Many Americans struggling with election stress

With just one week to go in the heated 2016 Presidential race, polls show Americans are feeling stressed.

You could call it Election Overload.

The American Psychological Association, which recently found more than half of Americans are feeling stressed about the election, coined the term "Election Stress Disorder."

WebMD medical editor Dr. Hansa Bhargava says many people she's talked to are feeling fatigued.

"And I think election cycles can really not only cause stress and anxiety," Dr. Bhargava says. "But it's almost chronic stress, and chronic anxiety, and chronic fatigue."

With a week to go, and no one certain whether Clinton or Trump will come out on top, Bhargava says now is a good time to practice a little self-preservation.

"I'm think it's important to pay attention to the news and to pay attention to the headlines," she says. "But, I think it's really important to stop yourself from getting obsessed about it. The more you feed into it, the more hours you'll spend on it."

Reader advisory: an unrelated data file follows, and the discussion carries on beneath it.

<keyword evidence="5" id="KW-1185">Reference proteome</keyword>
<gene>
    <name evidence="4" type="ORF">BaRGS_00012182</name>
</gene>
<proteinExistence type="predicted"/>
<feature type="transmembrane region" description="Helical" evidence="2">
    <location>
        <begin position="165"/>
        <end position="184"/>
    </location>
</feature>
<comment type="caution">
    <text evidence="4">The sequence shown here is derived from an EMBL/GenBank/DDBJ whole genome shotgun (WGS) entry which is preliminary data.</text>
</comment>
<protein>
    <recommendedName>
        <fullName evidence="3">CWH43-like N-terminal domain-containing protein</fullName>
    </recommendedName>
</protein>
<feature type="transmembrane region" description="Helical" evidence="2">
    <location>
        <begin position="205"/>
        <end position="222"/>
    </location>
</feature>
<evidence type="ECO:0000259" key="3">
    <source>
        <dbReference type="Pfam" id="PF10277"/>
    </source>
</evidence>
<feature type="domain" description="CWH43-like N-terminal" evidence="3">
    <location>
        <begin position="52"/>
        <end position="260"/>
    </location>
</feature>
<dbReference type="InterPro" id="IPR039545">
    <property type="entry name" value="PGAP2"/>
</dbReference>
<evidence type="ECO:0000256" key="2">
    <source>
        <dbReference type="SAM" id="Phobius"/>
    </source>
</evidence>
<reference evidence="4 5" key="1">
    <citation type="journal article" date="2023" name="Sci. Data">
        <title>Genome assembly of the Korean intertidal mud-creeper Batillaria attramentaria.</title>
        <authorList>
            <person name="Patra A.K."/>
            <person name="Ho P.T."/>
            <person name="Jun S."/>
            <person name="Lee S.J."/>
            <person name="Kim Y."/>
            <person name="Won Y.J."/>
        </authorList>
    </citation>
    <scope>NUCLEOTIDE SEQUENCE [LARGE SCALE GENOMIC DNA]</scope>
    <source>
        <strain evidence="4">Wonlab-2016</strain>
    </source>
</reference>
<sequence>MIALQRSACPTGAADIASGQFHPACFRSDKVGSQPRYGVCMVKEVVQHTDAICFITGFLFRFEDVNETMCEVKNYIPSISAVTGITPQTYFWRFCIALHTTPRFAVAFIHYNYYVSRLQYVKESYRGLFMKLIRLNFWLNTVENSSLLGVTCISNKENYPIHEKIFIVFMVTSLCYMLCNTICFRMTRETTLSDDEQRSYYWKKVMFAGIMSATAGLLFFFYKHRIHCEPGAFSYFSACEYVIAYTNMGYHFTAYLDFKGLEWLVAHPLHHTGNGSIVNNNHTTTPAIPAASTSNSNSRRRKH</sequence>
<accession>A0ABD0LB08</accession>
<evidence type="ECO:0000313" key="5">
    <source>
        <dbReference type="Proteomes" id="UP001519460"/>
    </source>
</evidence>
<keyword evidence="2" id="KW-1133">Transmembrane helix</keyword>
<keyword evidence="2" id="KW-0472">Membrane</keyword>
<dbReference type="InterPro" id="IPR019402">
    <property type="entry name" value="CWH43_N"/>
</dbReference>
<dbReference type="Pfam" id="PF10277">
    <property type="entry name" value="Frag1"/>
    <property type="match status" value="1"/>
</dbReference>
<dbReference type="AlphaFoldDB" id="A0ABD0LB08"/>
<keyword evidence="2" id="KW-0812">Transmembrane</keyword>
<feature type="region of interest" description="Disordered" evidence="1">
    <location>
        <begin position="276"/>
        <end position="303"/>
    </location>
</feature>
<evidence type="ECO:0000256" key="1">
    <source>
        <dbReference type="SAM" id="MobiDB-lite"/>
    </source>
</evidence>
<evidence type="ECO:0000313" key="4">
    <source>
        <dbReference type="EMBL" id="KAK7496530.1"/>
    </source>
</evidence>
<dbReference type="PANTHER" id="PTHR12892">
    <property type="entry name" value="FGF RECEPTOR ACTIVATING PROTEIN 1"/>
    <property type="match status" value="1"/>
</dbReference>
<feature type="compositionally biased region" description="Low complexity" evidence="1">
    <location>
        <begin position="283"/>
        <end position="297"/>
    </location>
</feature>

And Bhargava, a pediatrician, says kids are tapping into their parents' stress, and they're asking sometimes uncomfortable questions about the campaign.

"So it's good to talk to your kids and give them information that is developmentally appropriate," Bhargava says. "You're not going to tell a 5-year old about locker room talk. You're not going to tell an 8-year old, necessarily, about WikiLeaks. But do talk about how important the election is, and how important it is to know about the issues."

If you're not already doing so, Bhargava says screen how much coverage your kids are seeing.

"Secondly, if something does come up on TV that was unexpected, take that opportunity to talk to your kids about it," she says.

And remember, for better or for worse it will all be over in a week.

So, Bhargava says, do the one thing you can. Vote.

"Because not only is that good for our country, it's good for yourself," she says. "Because you'll be part of the decision that happens."